• 8. 8  UTP :Cables without a shield are called Unshielded Twisted Pair.  Twisting the wires together results in a characteristic impedance for the cable. A typical impedance for UTP is 100 ohm for Ethernet 10BaseT cable.  UTP or Unshielded Twisted Pair cable is used on Ethernet 10BaseT and can also be used with Token Ring. It uses the RJ line of connectors (RJ45, RJ11, etc..)   STPUTP
  • 9.  Coaxial Cable consists of 2 conductors. The inner conductor is held inside an insulator with the other conductor woven around it providing a shield. An insulating protective coating called a jacket covers the outer conductor.  The outer shield protects the inner conductor from outside electrical signals.  The distance between the outer conductor (shield) and inner conductor plus the type of material used for insulating the inner conductor determine the cable properties or impedance. 9
  • 10.  Typical impedances for coaxial cables are 75 ohms for Cable TV, 50 ohms for Ethernet Thinnet and Thicknet.  The excellent control of the impedance characteristics of the cable allow higher data rates to be transferred than Twisted Pair cable.
  • 11.  Optical Fibre consists of thin glass fibres that can carry information at frequencies in the visible light spectrum and beyond.  The typical optical fibre consists of a very narrow chain(string)of glass called the Core. Around the Core is a concentric layer of glass called the Cladding. A typical Core diameter is 62.5 microns (1 micron = 10-6 meters). Typically Cladding has a diameter of 125 microns., however. 11
  • 12. 12  Coating the cladding is a protective coating consisting of plastic, it is called the Jacket.  it provides good combination of high bandwidth and excellent noise immunity. The bandwidth possible depends on the cable quality, length, and signal-to-noise ratio of the data signal. Modern cables have a bandwidth of close to 1 GHz. Coaxial cables used to be widely used within the telephone system for long-distance lines but have now largely been replaced by fiber optics on long-haul routes. Coax is still widely used for cable television and metropolitan area networks, however.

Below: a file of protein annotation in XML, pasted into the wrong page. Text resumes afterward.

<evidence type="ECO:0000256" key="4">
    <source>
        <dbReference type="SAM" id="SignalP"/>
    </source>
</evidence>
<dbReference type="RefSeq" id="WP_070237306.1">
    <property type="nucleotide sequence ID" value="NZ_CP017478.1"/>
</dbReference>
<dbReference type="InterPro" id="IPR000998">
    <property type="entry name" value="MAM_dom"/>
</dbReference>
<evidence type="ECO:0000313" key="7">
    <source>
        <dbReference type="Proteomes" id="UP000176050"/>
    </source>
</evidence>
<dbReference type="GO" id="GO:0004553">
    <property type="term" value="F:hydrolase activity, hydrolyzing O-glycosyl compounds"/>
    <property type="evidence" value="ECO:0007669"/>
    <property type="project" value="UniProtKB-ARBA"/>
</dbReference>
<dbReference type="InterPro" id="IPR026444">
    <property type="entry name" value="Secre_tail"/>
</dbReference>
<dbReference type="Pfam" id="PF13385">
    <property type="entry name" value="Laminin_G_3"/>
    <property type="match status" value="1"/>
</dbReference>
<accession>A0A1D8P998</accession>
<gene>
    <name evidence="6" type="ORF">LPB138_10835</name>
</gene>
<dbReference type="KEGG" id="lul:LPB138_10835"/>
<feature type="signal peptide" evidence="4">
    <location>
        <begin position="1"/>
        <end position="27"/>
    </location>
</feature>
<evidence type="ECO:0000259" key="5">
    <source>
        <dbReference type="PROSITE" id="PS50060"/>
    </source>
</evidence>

• 13.  UNGUIDED MEDIA transports electromagnetic waves without using physical conductor. It is also known as wireless communication.  The data signals are not bound to a cabling media and as such are often called Unbound Media.  Signals are broadcast to air and thus are available to anyone who has a device capable of receiving them. 13
  • 14. 14  There are basic four types of Unguided Media 1. Radio wave transmission(freq between 3kzh and 1ghz) 2.Microwave transmission(1ghz to 300ghz) 3.Infrared transmission (300ghz to 400 thz)